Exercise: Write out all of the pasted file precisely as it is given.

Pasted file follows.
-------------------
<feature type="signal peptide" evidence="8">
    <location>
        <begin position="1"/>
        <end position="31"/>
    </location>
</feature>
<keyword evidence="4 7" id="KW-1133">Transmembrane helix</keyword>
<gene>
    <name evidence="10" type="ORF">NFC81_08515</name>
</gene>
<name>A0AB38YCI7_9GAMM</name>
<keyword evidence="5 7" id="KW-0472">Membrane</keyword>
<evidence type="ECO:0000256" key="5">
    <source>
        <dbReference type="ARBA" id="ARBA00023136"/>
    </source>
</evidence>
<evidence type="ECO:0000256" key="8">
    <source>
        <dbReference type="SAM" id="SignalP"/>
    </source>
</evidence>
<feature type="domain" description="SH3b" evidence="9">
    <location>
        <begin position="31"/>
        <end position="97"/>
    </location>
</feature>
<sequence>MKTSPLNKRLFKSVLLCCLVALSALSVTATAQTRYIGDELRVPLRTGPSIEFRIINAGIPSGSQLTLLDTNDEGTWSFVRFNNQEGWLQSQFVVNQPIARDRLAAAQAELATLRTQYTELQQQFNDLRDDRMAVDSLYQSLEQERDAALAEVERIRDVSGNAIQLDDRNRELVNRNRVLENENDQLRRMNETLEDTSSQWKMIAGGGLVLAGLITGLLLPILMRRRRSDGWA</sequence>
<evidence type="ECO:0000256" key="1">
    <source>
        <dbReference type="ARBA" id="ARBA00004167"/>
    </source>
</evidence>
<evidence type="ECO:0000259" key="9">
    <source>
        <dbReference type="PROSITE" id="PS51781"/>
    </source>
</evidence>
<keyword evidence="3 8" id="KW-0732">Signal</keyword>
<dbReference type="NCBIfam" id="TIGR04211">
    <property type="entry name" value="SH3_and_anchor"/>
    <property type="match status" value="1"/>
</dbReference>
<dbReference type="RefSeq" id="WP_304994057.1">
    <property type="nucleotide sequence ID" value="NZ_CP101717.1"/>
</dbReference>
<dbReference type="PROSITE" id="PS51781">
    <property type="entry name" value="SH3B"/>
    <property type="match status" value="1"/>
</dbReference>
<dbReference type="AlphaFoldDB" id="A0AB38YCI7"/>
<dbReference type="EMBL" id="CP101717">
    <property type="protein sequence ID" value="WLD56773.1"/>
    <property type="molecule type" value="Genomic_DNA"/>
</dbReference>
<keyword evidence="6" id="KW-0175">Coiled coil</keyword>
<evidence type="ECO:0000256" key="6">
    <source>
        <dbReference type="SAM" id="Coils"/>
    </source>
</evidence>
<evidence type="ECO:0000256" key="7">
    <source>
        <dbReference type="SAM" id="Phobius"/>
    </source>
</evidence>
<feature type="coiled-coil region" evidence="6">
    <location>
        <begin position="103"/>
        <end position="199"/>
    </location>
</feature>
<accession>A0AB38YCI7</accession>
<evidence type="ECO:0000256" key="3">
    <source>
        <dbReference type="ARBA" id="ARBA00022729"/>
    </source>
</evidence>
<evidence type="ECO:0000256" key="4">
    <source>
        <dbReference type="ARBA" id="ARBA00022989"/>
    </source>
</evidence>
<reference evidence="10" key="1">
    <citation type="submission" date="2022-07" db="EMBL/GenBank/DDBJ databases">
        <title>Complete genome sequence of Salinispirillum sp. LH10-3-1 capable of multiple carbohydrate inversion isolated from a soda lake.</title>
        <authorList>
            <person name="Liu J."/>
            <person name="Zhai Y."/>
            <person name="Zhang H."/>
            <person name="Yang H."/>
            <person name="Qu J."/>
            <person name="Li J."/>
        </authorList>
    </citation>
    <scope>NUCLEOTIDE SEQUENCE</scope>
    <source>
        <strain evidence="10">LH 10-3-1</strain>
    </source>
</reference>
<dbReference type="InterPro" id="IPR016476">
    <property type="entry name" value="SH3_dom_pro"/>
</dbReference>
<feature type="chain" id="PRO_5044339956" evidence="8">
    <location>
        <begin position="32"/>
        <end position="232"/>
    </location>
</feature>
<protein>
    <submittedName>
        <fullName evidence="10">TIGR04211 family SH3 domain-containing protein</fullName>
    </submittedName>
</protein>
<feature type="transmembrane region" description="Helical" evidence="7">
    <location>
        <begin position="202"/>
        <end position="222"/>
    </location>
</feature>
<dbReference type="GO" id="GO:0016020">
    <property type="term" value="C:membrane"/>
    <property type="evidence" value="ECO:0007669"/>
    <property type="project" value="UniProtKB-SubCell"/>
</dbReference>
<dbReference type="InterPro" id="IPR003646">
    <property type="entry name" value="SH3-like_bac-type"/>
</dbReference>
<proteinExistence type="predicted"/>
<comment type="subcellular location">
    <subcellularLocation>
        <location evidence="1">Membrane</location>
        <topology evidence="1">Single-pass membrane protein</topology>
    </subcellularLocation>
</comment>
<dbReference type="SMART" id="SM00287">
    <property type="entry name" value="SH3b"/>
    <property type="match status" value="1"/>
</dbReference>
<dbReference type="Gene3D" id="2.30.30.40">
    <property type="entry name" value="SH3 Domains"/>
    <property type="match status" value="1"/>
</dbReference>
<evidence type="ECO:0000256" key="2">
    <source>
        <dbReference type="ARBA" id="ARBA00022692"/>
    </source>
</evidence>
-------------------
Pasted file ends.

<feature type="signal peptide" evidence="8">
    <location>
        <begin position="1"/>
        <end position="31"/>
    </location>
</feature>
<keyword evidence="4 7" id="KW-1133">Transmembrane helix</keyword>
<gene>
    <name evidence="10" type="ORF">NFC81_08515</name>
</gene>
<name>A0AB38YCI7_9GAMM</name>
<keyword evidence="5 7" id="KW-0472">Membrane</keyword>
<evidence type="ECO:0000256" key="5">
    <source>
        <dbReference type="ARBA" id="ARBA00023136"/>
    </source>
</evidence>
<evidence type="ECO:0000256" key="8">
    <source>
        <dbReference type="SAM" id="SignalP"/>
    </source>
</evidence>
<feature type="domain" description="SH3b" evidence="9">
    <location>
        <begin position="31"/>
        <end position="97"/>
    </location>
</feature>
<sequence>MKTSPLNKRLFKSVLLCCLVALSALSVTATAQTRYIGDELRVPLRTGPSIEFRIINAGIPSGSQLTLLDTNDEGTWSFVRFNNQEGWLQSQFVVNQPIARDRLAAAQAELATLRTQYTELQQQFNDLRDDRMAVDSLYQSLEQERDAALAEVERIRDVSGNAIQLDDRNRELVNRNRVLENENDQLRRMNETLEDTSSQWKMIAGGGLVLAGLITGLLLPILMRRRRSDGWA</sequence>
<evidence type="ECO:0000256" key="1">
    <source>
        <dbReference type="ARBA" id="ARBA00004167"/>
    </source>
</evidence>
<evidence type="ECO:0000259" key="9">
    <source>
        <dbReference type="PROSITE" id="PS51781"/>
    </source>
</evidence>
<keyword evidence="3 8" id="KW-0732">Signal</keyword>
<dbReference type="NCBIfam" id="TIGR04211">
    <property type="entry name" value="SH3_and_anchor"/>
    <property type="match status" value="1"/>
</dbReference>
<dbReference type="RefSeq" id="WP_304994057.1">
    <property type="nucleotide sequence ID" value="NZ_CP101717.1"/>
</dbReference>
<dbReference type="PROSITE" id="PS51781">
    <property type="entry name" value="SH3B"/>
    <property type="match status" value="1"/>
</dbReference>
<dbReference type="AlphaFoldDB" id="A0AB38YCI7"/>
<dbReference type="EMBL" id="CP101717">
    <property type="protein sequence ID" value="WLD56773.1"/>
    <property type="molecule type" value="Genomic_DNA"/>
</dbReference>
<keyword evidence="6" id="KW-0175">Coiled coil</keyword>
<evidence type="ECO:0000256" key="6">
    <source>
        <dbReference type="SAM" id="Coils"/>
    </source>
</evidence>
<evidence type="ECO:0000256" key="7">
    <source>
        <dbReference type="SAM" id="Phobius"/>
    </source>
</evidence>
<feature type="coiled-coil region" evidence="6">
    <location>
        <begin position="103"/>
        <end position="199"/>
    </location>
</feature>
<accession>A0AB38YCI7</accession>
<evidence type="ECO:0000256" key="3">
    <source>
        <dbReference type="ARBA" id="ARBA00022729"/>
    </source>
</evidence>
<evidence type="ECO:0000256" key="4">
    <source>
        <dbReference type="ARBA" id="ARBA00022989"/>
    </source>
</evidence>
<reference evidence="10" key="1">
    <citation type="submission" date="2022-07" db="EMBL/GenBank/DDBJ databases">
        <title>Complete genome sequence of Salinispirillum sp. LH10-3-1 capable of multiple carbohydrate inversion isolated from a soda lake.</title>
        <authorList>
            <person name="Liu J."/>
            <person name="Zhai Y."/>
            <person name="Zhang H."/>
            <person name="Yang H."/>
            <person name="Qu J."/>
            <person name="Li J."/>
        </authorList>
    </citation>
    <scope>NUCLEOTIDE SEQUENCE</scope>
    <source>
        <strain evidence="10">LH 10-3-1</strain>
    </source>
</reference>
<dbReference type="InterPro" id="IPR016476">
    <property type="entry name" value="SH3_dom_pro"/>
</dbReference>
<feature type="chain" id="PRO_5044339956" evidence="8">
    <location>
        <begin position="32"/>
        <end position="232"/>
    </location>
</feature>
<protein>
    <submittedName>
        <fullName evidence="10">TIGR04211 family SH3 domain-containing protein</fullName>
    </submittedName>
</protein>
<feature type="transmembrane region" description="Helical" evidence="7">
    <location>
        <begin position="202"/>
        <end position="222"/>
    </location>
</feature>
<dbReference type="GO" id="GO:0016020">
    <property type="term" value="C:membrane"/>
    <property type="evidence" value="ECO:0007669"/>
    <property type="project" value="UniProtKB-SubCell"/>
</dbReference>
<dbReference type="InterPro" id="IPR003646">
    <property type="entry name" value="SH3-like_bac-type"/>
</dbReference>
<proteinExistence type="predicted"/>
<comment type="subcellular location">
    <subcellularLocation>
        <location evidence="1">Membrane</location>
        <topology evidence="1">Single-pass membrane protein</topology>
    </subcellularLocation>
</comment>
<dbReference type="SMART" id="SM00287">
    <property type="entry name" value="SH3b"/>
    <property type="match status" value="1"/>
</dbReference>
<dbReference type="Gene3D" id="2.30.30.40">
    <property type="entry name" value="SH3 Domains"/>
    <property type="match status" value="1"/>
</dbReference>
<evidence type="ECO:0000256" key="2">
    <source>
        <dbReference type="ARBA" id="ARBA00022692"/>
    </source>
</evidence>